Believe it or not, Ubisoft is looking for Skull and Bones testers

Skull and Bones
(Image credit: Ubisoft)

It's been five years since Ubisoft's multiplayer pirate game Skull and Bones was announced, and it has not been smooth sailing since. Initial impressions were positive, but then it was delayed, delayed, delayed again, and for the last couple of years all we've seen of it are vague assurances during Ubisoft financial calls that, yes, it is still coming.

Now, after years of silence and a report detailing toxic work conditions at its lead development studio, it looks like some sort of forward progress might actually be made: Today Ubisoft unveiled the Skull and Bones Insider Program, which will enable a "selected few" fans to try out early builds and provide feedback to developers.

"Our main objective is to get real data and feedback. We want to see what our players do when they're free to play our game whenever they want, however they want," the Insiders Program announcement explains. "Most importantly, we want to know how they feel about the game."

The initial group of testers will be kept fairly small in order "to ensure we do things carefully, and set things up in a way that allows us to fully understand the feedback we receive." People interested in taking part should have "a keen interest in game development, [and] plenty of time to allocate to testing and reporting issues, bugs or just general feedback." It sounds kind of like a job to me, except that you won't be paid for it: You will, however, get to deal with plenty of bugs, crashes, and untuned gameplay. There's a legally-binding non-disclosure agreement, too.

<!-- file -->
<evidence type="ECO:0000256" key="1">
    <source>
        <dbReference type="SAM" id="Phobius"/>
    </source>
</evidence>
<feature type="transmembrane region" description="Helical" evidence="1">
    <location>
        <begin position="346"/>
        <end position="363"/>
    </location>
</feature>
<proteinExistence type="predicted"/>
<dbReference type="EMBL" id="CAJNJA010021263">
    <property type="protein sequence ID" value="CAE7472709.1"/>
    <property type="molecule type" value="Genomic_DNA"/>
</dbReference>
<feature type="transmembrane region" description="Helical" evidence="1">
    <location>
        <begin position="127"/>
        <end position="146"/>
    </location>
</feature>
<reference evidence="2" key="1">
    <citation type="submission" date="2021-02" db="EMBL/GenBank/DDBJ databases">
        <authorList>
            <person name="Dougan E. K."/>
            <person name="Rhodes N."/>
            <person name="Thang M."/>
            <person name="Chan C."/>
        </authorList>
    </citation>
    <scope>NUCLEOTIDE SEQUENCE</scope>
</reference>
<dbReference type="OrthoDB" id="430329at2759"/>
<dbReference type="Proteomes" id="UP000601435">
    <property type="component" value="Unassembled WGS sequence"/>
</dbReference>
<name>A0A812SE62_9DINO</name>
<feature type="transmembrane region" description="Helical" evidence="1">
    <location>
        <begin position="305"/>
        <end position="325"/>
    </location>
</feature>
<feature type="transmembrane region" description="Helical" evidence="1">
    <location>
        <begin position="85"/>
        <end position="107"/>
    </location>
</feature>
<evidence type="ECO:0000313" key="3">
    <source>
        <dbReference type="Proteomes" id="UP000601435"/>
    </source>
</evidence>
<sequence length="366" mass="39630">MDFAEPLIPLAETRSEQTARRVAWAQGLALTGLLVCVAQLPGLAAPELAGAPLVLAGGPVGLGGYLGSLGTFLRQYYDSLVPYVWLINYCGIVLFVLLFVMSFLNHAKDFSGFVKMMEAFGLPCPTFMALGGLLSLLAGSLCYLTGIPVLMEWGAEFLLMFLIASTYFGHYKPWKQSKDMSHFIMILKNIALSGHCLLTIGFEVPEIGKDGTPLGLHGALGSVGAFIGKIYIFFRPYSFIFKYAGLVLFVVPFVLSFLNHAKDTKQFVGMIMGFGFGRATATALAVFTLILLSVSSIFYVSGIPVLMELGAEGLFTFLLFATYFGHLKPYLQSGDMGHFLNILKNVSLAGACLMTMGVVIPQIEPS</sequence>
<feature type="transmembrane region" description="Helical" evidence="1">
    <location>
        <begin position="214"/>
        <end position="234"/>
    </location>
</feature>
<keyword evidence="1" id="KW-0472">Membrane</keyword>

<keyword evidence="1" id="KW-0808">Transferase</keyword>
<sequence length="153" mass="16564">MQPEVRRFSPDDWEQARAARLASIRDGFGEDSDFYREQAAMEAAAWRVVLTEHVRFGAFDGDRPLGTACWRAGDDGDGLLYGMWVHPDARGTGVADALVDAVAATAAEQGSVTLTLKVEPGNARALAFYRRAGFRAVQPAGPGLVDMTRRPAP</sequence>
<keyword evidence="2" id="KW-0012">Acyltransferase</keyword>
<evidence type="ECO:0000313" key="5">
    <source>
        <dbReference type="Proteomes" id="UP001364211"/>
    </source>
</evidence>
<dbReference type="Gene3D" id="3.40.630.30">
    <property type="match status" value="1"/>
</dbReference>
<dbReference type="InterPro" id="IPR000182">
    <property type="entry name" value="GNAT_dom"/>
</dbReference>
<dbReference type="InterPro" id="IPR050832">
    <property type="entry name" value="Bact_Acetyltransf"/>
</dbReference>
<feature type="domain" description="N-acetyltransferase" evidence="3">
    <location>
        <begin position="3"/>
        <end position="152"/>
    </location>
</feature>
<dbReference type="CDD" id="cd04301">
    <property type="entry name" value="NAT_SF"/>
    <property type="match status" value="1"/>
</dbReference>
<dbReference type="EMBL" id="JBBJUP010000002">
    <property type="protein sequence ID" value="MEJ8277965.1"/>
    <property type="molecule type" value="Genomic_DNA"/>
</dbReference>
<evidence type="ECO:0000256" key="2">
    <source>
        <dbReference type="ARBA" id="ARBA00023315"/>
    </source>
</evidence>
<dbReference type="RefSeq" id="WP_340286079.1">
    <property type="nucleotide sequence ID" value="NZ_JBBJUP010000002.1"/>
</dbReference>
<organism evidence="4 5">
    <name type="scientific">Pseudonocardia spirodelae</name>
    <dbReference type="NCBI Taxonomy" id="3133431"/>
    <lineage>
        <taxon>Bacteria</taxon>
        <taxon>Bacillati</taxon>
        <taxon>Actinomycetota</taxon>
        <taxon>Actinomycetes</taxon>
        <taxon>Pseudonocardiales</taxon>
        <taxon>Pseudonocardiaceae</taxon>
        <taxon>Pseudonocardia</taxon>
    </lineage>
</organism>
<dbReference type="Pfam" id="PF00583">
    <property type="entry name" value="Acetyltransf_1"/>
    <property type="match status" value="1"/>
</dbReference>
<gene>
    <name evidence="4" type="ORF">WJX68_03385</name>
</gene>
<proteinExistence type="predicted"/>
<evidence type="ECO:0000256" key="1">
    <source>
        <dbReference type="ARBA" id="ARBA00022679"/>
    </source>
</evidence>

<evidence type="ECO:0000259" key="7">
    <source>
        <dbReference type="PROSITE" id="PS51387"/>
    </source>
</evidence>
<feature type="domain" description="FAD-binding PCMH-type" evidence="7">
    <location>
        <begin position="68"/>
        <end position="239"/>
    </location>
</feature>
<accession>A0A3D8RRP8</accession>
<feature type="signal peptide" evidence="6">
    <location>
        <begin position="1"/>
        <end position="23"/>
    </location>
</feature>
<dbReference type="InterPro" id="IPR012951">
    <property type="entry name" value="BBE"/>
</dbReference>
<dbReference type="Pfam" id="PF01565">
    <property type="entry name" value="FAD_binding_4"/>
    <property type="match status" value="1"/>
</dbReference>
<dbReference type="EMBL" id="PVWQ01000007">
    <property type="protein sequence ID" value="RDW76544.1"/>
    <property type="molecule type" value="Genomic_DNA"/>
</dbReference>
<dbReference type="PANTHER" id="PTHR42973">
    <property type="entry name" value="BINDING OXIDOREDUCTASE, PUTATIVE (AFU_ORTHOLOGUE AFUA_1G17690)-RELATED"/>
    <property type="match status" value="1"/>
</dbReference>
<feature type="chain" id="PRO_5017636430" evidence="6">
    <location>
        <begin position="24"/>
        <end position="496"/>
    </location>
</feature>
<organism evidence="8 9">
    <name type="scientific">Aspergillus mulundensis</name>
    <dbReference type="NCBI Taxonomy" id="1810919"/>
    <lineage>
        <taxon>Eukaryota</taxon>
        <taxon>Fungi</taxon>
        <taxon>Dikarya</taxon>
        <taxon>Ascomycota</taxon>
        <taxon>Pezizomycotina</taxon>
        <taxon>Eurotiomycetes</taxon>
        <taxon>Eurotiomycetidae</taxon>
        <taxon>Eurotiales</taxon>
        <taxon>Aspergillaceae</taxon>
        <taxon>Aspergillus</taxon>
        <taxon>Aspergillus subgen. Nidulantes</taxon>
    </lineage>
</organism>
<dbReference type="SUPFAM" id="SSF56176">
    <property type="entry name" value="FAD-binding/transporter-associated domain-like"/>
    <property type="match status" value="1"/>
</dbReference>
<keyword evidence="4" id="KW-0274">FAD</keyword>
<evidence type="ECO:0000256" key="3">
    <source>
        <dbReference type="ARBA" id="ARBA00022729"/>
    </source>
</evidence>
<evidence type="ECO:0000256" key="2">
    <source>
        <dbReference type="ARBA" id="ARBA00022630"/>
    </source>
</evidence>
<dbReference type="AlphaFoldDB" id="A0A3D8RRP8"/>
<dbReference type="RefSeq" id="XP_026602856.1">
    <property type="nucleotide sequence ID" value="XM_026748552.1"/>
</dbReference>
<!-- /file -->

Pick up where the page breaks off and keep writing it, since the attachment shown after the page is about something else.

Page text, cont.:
It's nice that things are happening, and I'm looking forward to hearing how Skull and Bones now compares to our first glimpse from way back in 2017. But it's clearly still a long way off, and there remains no sign of a release date: The Skull and Bones Insiders Program website, where you can sign up for a shot at the testing program, says that the release date is "coming soon."

Andy Chalk

Andy has been gaming on PCs from the very beginning, starting as a youngster with text adventures and primitive action games on a cassette-based TRS80. From there he graduated to the glory days of Sierra Online adventures and Microprose sims, ran a local BBS, learned how to build PCs, and developed a longstanding love of RPGs, immersive sims, and shooters. He began writing videogame news in 2007 for The Escapist and somehow managed to avoid getting fired until 2014, when he joined the storied ranks of PC Gamer. He covers all aspects of the industry, from new game announcements and patch notes to legal disputes, Twitch beefs, esports, and Henry Cavill. Lots of Henry Cavill.